The high overhead semi-hanging guard was common, with fast ‘abaniko’-like hits delivered at such speed that it was said to sound like a boy running along with his stick held against a set of iron railings.

    At the end of each bout, the ‘pot’ would be slid from the stick and passed around the crowd. Spectators would then put nobbins (coins) into the pot to be presented to the winner. So in other words, Gamesters fought for the pot. It was not uncommon for the winner to also receive a new hat as well.

    Later on in some parts of the country, stick play became a cheap and nasty substitute for fencing with real blades. The old-country methods of fighting was, however, never meant to be anything other than a contest with sticks.

      1. “It is the same in single-stick. If you are not spared too much, and are not too securely padded, you will, once the ash-plant has curled once or twice round your thighs, acquire a guard so instinctively accurate, so marvellously quick, that you will yourself be delighted at your cheaply-bought dexterity. The old English players used no pads and no masks, but, instead, took off their coats, and put up their elbows to shield one side of their heads.” Phillipps-Wolley

  2. I must respectfully disagree, as it is quite a big artistic license to add an equipment that wasn’t there and I see no reason for doing it. Keep in mind that there was no governing body and no universal rules to these events. If they agreed to wear some kind of protection nobody would have stopped them and I think that’s what happened in this case. Hutton also talks about face masks which leave the top of the head uncovered but protect the face. Was it common? Probably not. Was it possible? Most likely.

  3. Prior to the internet, I spent more than eight years researching old books, documents and manuscripts in the Bodleian Library in Oxford, and the University Library in Cambridge, and I can assure you that according to everything I read, padding of any kind was generally frowned upon in rural Singlestick and Cudgelling matches. Sleeveless leather jerkins were often worn and, as I mentioned already, the non-weapon hand and arm was often tied down, or otherwise limited in use by holding onto a belt, or neckerchief tied losely around the thigh. The target was the head, and the object of ‘the Game’ (hence the term ‘Gamesters’) was to draw blood above the jawline, so that the blood ran down ‘one inch’. Without going to the trouble of going through all my files to check, I believe that when you refer to Hutton and face masks, that was because we’re now talking about the method that was a cheap-and-nasty substitute to Fencing with live steel blades. Whereas the rustic version practised at Veasts and other such events was what I was really talking about.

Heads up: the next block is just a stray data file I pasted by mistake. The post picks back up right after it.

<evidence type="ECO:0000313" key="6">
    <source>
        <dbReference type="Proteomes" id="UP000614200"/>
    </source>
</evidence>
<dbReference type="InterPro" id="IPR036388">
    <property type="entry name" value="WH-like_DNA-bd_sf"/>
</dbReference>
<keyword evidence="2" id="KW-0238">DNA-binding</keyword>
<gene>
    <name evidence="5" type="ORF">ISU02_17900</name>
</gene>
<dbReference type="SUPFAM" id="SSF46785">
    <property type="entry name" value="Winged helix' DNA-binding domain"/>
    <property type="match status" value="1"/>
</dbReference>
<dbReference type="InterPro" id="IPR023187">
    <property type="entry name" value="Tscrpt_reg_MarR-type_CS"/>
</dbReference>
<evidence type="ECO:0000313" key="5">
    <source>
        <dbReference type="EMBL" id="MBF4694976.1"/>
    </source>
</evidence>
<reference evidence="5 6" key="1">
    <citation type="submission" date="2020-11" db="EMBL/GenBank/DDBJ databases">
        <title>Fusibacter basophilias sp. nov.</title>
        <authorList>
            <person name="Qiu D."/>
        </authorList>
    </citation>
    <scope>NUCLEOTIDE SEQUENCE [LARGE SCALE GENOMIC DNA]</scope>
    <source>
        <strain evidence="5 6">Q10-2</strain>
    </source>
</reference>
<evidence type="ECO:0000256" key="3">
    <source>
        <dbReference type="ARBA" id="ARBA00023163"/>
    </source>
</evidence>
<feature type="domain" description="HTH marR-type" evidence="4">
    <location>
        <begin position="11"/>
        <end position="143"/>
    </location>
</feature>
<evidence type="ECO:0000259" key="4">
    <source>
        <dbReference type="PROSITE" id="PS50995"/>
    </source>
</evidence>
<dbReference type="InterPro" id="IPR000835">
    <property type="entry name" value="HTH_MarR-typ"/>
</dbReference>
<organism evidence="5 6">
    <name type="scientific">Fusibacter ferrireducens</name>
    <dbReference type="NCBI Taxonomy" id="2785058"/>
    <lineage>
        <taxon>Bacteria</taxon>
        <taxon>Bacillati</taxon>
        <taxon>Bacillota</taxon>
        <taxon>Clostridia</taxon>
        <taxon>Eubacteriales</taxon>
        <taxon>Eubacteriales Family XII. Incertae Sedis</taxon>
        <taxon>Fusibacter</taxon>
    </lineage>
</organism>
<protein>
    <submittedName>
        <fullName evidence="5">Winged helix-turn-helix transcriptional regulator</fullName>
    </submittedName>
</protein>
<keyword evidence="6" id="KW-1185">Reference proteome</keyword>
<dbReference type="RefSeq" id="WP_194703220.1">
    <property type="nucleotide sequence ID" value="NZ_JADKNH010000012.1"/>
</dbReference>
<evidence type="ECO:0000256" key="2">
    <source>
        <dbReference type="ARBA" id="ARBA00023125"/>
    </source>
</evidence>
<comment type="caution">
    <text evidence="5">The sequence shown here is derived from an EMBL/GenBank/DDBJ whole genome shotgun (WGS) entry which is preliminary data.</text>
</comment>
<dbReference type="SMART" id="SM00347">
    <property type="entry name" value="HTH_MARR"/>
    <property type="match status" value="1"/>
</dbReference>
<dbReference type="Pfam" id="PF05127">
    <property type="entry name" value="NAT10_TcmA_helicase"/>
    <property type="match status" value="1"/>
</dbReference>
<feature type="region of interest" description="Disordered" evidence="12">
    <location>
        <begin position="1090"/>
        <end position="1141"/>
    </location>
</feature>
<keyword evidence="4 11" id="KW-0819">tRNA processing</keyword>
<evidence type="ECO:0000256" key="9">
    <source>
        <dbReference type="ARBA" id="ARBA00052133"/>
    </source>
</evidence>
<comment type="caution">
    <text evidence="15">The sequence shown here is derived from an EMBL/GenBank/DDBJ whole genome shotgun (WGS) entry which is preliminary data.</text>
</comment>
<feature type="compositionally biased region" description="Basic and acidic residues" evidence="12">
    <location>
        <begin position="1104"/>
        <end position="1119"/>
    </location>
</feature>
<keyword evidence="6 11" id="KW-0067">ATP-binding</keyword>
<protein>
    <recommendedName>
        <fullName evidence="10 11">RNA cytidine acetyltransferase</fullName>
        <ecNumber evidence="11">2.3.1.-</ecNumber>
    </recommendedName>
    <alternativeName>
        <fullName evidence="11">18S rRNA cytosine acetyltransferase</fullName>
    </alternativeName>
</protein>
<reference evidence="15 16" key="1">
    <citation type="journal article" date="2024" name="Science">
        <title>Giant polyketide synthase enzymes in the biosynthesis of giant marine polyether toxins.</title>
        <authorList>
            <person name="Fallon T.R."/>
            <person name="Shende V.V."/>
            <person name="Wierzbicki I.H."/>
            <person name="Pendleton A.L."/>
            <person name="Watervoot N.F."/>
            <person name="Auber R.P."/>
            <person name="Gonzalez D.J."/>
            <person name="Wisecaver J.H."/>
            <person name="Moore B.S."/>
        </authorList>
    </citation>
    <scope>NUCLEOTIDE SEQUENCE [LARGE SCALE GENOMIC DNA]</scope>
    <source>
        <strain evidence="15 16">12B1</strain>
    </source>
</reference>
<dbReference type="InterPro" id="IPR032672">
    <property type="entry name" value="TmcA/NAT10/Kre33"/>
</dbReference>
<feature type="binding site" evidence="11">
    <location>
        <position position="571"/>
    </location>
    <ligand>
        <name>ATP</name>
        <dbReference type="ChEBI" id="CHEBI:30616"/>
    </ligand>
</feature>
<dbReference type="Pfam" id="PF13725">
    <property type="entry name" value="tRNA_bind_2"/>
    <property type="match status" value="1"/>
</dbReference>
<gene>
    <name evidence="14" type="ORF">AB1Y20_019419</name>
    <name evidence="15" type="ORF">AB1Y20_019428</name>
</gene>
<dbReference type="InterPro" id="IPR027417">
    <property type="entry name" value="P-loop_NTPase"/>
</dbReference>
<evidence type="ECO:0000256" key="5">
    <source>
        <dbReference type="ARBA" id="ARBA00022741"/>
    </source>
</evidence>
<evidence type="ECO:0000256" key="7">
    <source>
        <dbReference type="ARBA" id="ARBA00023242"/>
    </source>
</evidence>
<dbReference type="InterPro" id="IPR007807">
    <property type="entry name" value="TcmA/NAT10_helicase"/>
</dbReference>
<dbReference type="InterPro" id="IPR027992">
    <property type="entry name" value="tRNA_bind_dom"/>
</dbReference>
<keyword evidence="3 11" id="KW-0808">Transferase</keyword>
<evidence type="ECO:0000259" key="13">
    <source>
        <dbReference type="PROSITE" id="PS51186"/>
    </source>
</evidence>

4. No I am actually referring of the entry he wrote on singlestick in the Encyclopaedia of sport in 1897 in which he describes and even provides an illustration of what he calls a “demi-mask” which he says was not generally worn but was sometimes used to protect the face while leaving the top of the head unprotected. I absolutely do not call into question your expertise but I think that it is very difficult to deal in absolutes in the field of history.

    1. We are not really in dispute in with one another my friend. Different forms of contests took place, at different times and places throughout the country. As you quite rightly say, the version(s) of Singlestick that were a substitute for practice with a bladed weapon, did indeed allow greater protection than the rustic Singlestick matches to which I was mainly referring to.

      Those later versions, that I would describe as being a cheap and rather poor alternative to fighting with steel blades, were quite different from the earlier rural, or rustic versions or stick fighting. These versions were also known by a variety of names, depending on time period and/or part of the country. Names such as: ‘Backswording’, ‘Cudgelling’, and ‘Singlestick’, being common. Although, just to confuse matters further, the term ‘Backswording’ was also used by some who fought one another on stage with blunt-edged real steel swords.